“The word, virus, connotes morbidity and mortality, but that bad reputation is not universally deserved,” said Marilyn Roossinck, PhD, Professor of Plant Pathology and Environmental Microbiology and Biology at the Pennsylvania State University, University Park. “Viruses, like bacteria, can be important beneficial microbes in human health and in agriculture,” she said. Her review of the current literature on beneficial viruses appeared ahead of print April 24 in the Journal of Virology, which is published by the American Society for Microbiology.
In sharp contrast to the gastrointestinal distress it causes in humans, the murine (mouse infecting) norovirus plays a role in development of the mouse intestine and its immune system, and can actually replace the beneficial effects of certain gut bacteria when these have been decimated by antibiotics. Normal, healthy gut bacteria help prevent infection by bacteria that cause gastrointestinal illness, but excessive antibiotic intake can kill the normal gut flora, and make one vulnerable to gastrointestinal disease. However, norovirus infection of mice actually restored the normal function of the immune system’s lymphocytes and the normal morphology of the intestine, said Roossinck.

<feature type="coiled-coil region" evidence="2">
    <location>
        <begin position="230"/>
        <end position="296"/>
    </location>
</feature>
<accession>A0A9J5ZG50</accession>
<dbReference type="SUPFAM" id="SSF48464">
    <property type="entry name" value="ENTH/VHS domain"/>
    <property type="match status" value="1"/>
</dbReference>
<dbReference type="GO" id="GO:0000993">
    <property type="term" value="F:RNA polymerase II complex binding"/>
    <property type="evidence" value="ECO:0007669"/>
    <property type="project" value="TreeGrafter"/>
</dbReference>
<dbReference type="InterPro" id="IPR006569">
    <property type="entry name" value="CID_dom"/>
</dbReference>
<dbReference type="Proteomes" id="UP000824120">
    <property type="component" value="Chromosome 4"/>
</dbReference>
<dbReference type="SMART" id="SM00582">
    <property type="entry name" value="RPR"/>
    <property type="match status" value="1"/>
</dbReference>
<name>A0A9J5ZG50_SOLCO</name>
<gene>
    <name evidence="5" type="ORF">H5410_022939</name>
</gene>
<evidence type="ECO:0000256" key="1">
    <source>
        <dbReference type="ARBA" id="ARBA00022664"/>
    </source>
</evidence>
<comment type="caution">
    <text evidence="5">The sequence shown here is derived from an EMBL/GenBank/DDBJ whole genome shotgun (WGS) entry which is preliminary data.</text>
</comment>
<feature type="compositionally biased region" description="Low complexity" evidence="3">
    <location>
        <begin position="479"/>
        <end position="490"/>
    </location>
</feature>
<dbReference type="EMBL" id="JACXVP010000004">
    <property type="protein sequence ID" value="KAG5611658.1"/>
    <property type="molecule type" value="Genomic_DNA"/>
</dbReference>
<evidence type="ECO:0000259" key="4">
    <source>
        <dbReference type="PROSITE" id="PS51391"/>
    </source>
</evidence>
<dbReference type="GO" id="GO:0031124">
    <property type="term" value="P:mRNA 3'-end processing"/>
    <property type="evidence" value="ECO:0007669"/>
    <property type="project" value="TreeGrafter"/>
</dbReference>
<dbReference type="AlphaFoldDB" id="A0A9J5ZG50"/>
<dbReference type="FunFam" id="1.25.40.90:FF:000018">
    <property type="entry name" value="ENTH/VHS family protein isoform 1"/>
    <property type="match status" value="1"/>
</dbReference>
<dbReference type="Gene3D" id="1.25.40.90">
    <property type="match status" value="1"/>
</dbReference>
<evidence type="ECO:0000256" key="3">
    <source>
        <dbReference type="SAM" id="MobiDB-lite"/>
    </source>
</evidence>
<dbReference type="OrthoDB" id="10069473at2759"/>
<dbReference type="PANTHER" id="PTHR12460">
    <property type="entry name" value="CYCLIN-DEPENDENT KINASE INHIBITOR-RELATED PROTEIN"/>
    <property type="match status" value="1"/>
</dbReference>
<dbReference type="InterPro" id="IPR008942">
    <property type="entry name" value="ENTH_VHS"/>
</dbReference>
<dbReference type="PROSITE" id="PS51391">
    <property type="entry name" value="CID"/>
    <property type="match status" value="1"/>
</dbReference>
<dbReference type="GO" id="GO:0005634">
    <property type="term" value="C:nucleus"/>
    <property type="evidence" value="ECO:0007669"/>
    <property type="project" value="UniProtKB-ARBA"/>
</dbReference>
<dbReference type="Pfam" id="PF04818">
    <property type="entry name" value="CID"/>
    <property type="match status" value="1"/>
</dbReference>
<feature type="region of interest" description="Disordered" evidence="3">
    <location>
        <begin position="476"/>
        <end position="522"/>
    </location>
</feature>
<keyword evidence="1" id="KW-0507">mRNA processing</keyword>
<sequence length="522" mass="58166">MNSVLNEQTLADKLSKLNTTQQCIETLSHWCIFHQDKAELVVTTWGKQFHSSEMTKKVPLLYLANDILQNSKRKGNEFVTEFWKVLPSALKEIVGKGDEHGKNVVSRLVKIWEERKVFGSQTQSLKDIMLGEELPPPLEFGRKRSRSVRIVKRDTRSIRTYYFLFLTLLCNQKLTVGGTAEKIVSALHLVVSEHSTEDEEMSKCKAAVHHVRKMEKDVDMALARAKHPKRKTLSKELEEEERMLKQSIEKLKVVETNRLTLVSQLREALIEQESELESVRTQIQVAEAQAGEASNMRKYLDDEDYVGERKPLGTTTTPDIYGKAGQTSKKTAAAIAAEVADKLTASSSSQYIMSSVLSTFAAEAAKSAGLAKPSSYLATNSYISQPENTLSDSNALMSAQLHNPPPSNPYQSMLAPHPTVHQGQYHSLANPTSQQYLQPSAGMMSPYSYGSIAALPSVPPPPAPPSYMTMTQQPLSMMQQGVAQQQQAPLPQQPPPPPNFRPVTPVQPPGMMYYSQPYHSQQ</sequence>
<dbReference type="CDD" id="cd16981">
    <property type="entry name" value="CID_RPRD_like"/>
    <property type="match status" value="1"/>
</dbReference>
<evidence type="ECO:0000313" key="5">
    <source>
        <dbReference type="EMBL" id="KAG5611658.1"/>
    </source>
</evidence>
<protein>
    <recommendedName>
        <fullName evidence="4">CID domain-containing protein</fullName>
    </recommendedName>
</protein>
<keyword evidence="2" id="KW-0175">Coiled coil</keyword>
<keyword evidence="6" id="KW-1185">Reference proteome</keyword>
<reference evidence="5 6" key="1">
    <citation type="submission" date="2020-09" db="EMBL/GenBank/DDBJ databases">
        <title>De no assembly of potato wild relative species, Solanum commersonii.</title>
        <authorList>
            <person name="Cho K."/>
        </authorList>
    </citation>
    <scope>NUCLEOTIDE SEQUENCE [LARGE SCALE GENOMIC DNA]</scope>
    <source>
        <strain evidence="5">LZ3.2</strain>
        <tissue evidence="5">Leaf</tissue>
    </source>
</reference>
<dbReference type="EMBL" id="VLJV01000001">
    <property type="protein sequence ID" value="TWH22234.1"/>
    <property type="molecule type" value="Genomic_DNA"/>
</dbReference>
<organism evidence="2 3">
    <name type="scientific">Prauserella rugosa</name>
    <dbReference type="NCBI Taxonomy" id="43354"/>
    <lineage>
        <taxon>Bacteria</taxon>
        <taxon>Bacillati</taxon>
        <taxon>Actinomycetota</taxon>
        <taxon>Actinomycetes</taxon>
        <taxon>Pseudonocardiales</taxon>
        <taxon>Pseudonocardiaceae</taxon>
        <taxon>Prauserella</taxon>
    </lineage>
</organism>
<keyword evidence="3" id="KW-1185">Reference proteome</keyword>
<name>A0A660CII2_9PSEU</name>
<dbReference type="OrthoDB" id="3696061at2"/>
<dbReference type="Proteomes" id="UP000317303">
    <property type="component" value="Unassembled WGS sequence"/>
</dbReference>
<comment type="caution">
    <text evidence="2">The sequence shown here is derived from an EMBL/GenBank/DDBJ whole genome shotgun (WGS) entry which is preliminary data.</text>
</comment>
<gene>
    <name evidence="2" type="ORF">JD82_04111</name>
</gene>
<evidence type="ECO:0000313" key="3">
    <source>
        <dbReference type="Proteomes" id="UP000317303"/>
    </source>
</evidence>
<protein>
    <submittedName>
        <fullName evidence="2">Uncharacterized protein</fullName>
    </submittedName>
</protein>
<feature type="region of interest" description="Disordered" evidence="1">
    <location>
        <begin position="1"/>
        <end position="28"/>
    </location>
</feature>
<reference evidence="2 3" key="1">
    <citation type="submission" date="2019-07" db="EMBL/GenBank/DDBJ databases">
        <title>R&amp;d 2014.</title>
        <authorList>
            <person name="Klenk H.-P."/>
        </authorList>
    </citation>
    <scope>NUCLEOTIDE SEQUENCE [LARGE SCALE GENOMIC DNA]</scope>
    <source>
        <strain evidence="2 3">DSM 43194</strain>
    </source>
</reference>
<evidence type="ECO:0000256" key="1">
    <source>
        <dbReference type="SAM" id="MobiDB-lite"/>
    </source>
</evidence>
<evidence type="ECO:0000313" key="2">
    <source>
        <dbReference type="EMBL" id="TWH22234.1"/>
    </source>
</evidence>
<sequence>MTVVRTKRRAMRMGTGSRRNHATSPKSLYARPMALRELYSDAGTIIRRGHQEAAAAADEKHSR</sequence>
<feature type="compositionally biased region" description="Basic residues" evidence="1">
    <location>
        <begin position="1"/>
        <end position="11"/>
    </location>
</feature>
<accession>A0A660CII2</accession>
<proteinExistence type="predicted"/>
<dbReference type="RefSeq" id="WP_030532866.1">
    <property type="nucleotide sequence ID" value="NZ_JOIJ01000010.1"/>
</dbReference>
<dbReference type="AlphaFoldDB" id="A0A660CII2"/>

Mammalian viruses can also provide immunity against bacterial pathogens. Gamma-herpesviruses boost mice resistance to Listeria monocytogenes, an important human gastrointestinal pathogen, and to Yersinia pestis, otherwise known as plague. “Humans are often infected with their own gamma-herpes viruses, and it is conceivable that these could provide similar benefits,” said Roossinck.
Latent herpesviruses also arm natural killer cells, an important component of the immune system, which kill both mammalian tumor cells, and cells that are infected with pathogenic viruses.